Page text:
The three-week institute Thomas Jefferson: Personality, Character and Public Life, offered by the National Endowment for the Humanities, will take place at Boston University from July 8 to 26, 2013. Speakers include R. B. Bernstein, Peter Hatch, Joanne Freeman, Jan Lewis, and Peter Onuf. The institute will seek to deepen our understanding of one of the most important figures in American history, a figure who is fascinating, influential, inspiring, and embattled.
Focusing on Jefferson’s personality and character and connecting them to his public career will be the theme of the first week, followed by an examination of his views on religion, his role as a family man, and his correspondence with John Adams. In the final week, the Institute turns to slavery, science, and money.
The application and further information (like the stipend for teachers is $2,700; itinerary and speaker bios) is at the institute’s website.
During the three weeks, participants will also ponder some larger questions:
- Is the intimate life knowable?
- Does it connect to the public man or woman?
- Do we each fashion our own version of Jefferson to reflect our values and needs?
- What is Jefferson’s legacy?
Discussion will include pedagogical questions:
- What role should biography and primary sources play in history instruction?
- How does teaching biographies fit with state standards and high stakes testing?
- How do we teach intimate information about famous Americans to young people?
- How can teachers be honest and realistic yet still inspire students and encourage citizenship?
Learn more by visiting thomasjeffersonpersonalitycharacterandpubliclife.org.
Global Nomads Group (GNG) has a very interesting line-up for 2009-2010. Since there is so much to report, we’re going to do it over a few blog posts (specific dates and times will be revealed later by GNG). First up (can you tell by my word choice that St. Louis has All-Star fever right now?): 2-PART PULSE PROGRAMS.
TITLE: Darfur Debate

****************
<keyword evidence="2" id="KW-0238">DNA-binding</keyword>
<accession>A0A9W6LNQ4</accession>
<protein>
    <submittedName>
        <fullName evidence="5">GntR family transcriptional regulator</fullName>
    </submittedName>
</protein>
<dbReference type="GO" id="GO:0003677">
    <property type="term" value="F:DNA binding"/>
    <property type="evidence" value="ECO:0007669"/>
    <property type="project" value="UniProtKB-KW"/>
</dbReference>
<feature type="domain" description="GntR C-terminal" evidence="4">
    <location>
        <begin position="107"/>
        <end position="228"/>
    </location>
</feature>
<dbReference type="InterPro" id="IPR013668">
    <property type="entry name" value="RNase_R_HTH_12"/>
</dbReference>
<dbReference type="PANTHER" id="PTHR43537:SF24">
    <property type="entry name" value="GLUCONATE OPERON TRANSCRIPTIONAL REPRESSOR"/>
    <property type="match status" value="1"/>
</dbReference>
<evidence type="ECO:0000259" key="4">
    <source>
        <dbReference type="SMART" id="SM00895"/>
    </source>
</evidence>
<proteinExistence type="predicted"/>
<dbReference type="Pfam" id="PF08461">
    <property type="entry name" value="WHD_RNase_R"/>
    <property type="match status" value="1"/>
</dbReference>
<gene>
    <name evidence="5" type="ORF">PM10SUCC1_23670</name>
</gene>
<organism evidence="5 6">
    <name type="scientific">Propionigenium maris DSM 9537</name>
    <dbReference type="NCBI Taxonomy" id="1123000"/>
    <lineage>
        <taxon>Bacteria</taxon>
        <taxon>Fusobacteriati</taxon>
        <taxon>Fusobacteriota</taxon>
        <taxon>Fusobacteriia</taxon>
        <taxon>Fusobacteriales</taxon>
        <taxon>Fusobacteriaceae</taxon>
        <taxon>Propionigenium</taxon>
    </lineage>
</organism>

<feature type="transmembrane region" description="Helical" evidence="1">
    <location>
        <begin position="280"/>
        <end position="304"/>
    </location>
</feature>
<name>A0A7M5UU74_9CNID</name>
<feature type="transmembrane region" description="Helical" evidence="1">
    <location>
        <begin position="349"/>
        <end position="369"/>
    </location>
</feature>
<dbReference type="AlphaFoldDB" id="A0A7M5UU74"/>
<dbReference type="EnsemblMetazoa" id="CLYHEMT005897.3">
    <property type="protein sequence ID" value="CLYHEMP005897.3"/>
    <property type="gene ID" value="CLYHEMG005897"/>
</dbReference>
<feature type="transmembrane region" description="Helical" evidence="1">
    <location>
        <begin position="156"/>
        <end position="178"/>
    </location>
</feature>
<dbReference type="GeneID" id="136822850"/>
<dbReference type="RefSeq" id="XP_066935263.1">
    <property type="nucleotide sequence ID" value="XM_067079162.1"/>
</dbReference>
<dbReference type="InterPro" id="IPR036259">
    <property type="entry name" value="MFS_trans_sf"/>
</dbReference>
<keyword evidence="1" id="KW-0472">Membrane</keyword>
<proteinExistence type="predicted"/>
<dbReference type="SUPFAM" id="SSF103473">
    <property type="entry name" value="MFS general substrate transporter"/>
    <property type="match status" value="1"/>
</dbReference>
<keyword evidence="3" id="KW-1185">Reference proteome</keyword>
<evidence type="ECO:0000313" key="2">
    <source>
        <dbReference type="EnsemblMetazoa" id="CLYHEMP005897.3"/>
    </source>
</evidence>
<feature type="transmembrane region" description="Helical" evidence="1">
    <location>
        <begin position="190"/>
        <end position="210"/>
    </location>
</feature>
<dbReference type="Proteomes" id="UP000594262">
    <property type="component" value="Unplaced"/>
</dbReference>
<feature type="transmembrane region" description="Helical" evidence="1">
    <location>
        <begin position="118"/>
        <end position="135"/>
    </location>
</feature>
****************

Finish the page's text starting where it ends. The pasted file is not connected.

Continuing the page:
THEMES: Conflict and Human Rights; Global Politics
The conflict in Darfur has reached well into its fifth year as hundreds of thousands of Darfuris have been killed and millions more have been displaced. How can this atrocity still continue despite the rallying cry against genocide heard around the world? Students will explore the roots of this conflict and what students can do NOW to influence the outcome of the 21st century’s first genocide.
TITLE: Global Warming and Natural Disasters: Earthquakes, Floods, and Tornadoes, Oh, My!
THEMES: Earth Science; Global Development; Health and Well-Being
Natural disasters have long been part of history – however, with the frequent rate of such news splashing across our various media sources, there is looming debate over the increase of natural disasters crediting climate change and global warming as a critical cause.
TITLE: Domestic Violence: Global Perspectives – In Honor of Domestic Violence Awareness Month
THEMES: Conflict & Human Rights; Global Development; Health & Well-Being
According to the American Institute of Domestic Violence, over $5.8 billion is spent each year to care for U.S. victims of domestic violence; 95% of whom are female. Domestic abuse amongst men is on the rise as well, although at much lower rates. What can be done to stop the cycle of violence before it even begins?
TITLE: Money Matters: The Global Economic Crisis: Putting Stock in the Markets?
THEMES: Global Development; Sustainable Communities
NEW Project-Based Learning Lesson Plan, Secondary Level
With glimmers of hope of global economic recovery, global stock and credit markets have somewhat recovered. However, there is a raging debate on whether there is real economic recovery or a government-engineered temporary reprieve from the unprecedented economic crisis the world has faced over the past twelve months. What really happened?